Assumption of Command

19 March 2005


I am in a particularly poor mood today. I get that way when I have to verbally reprimand a Senior NCO. I think the world of NCOs in general. But when I have to dress down a senior for mouthing off at me in front of troops, (BIG NO NO!) it will tend to bother me for a bit, as I expect a lot more out of them. Since I am not in a real good mood, instead of writing something of my own, I will point you to something I think is really good. Here is a Senior NCO that has more integrity and professionalism than what I witnessed and corrected today. (rant off)

DadManly is a fellow deployed soldier here in Iraq. He has a ton of good posts. Here are two of his recent ones:

DadManly talks about some of the fun and goofy things his son, "Little Manly" has been saying while he is gone.
Little Manly:
The other night, Mrs. Dadmanly didn't have have time and was running late and said to Little Manly at 7:10, "Sit down at the table, we are eating in here and let's get it over with." (Less extra preparation, less cleanup, less time overall.) As she describes it, "you would have thought I cut off his arm."
I can totally relate to this next post. Dadmanly and I share a great fondness for good steaks. The DFAC here is really good except the steaks are terrible. I think the cook them 3 hours before they serve them. it seems more like eating Astroturf. He pretty much nails it on the head with this post.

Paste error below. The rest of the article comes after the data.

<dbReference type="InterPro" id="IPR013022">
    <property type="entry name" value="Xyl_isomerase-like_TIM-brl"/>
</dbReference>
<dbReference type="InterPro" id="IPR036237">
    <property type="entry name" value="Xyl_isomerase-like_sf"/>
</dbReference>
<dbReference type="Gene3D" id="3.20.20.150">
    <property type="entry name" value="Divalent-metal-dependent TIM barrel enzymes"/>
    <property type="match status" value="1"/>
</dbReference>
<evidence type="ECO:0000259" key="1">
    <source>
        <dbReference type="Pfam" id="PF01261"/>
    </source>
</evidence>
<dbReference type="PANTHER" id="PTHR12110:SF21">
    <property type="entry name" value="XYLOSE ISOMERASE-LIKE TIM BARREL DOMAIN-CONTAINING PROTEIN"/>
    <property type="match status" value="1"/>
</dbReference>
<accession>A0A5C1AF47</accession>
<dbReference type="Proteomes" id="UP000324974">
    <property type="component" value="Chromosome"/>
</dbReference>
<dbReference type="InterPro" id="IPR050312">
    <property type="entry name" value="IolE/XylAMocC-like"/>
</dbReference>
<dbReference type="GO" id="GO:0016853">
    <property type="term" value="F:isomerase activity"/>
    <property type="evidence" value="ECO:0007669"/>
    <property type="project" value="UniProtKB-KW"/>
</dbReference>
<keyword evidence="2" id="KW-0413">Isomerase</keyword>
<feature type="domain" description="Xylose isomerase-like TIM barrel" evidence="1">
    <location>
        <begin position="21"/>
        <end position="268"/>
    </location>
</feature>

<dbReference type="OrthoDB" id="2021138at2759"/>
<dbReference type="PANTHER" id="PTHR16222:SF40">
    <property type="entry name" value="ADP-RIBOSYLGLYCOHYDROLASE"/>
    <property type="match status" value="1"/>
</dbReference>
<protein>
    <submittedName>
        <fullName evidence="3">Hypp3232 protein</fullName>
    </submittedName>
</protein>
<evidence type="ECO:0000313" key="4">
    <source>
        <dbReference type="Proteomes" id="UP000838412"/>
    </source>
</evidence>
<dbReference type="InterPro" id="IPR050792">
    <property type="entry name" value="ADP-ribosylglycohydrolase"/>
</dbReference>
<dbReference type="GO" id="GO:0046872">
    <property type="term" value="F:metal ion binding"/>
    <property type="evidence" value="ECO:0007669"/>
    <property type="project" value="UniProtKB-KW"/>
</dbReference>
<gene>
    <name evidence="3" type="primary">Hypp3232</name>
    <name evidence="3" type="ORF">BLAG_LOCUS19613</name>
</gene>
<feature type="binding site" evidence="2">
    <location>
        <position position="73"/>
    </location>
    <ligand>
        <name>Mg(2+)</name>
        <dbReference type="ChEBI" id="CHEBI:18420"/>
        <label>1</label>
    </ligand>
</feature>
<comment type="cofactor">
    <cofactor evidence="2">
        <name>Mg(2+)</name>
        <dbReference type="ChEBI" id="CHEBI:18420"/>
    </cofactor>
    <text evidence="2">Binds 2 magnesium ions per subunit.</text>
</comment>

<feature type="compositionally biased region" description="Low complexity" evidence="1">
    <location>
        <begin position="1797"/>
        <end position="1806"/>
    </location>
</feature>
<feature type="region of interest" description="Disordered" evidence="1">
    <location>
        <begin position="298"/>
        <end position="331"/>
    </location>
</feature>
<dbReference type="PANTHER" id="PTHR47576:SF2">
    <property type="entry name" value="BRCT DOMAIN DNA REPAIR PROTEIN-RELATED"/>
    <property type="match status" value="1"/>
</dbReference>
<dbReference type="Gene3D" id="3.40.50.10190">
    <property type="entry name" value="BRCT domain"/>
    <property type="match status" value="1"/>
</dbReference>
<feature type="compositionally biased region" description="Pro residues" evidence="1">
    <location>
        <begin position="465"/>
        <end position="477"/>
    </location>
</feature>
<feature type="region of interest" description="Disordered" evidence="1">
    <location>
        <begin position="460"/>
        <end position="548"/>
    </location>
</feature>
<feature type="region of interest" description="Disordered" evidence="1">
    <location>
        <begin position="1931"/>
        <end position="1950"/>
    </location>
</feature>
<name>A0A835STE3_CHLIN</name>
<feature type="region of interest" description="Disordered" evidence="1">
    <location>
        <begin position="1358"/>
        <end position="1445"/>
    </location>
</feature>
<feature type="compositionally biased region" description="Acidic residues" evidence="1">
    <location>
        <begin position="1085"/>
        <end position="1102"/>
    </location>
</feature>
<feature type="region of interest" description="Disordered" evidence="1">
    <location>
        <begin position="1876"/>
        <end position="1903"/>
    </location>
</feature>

Dinner in Iraq:
Okay, not so short aside. Steak is never quite steak, which must be why they keep calling it different things. "Salisbury Steak" is a popular name for this beef, dense, kind of tough, always overcooked ("simmered"). "T-Bone Steak," same beef, sliver of bone attached. "Prime Rib," same beef. "What, you don' like meat? You don ' like MEAT?!"
The one thing I think he fails to mention is that these Pakistaninis that are working in the DFAC always have a smile on their face, they take a lot of pride in their work, especially when they have a special meal. The special meals take a lot more time to prepare but it is worth it.

For example, they have Lasagna Night, with something like 10 different types of HANDMADE lasagna. Beef, Chicken, Mushroom and Cheddar, etc.. But my favorite is the Mongolian Nights. They take one of the long salad bars and put a bunch of different raw ingredients and the trooper goes down the line and pick out what they want and they stir fry it up. Just like a Mongolian Grill restaurant that I love back home.

Back to the point you can see the pride in the eyes of the guys working behind the counter on these nights. For as many people as they feed, they really do a wonderful job.

And I thought I wasn't going to write anything. :)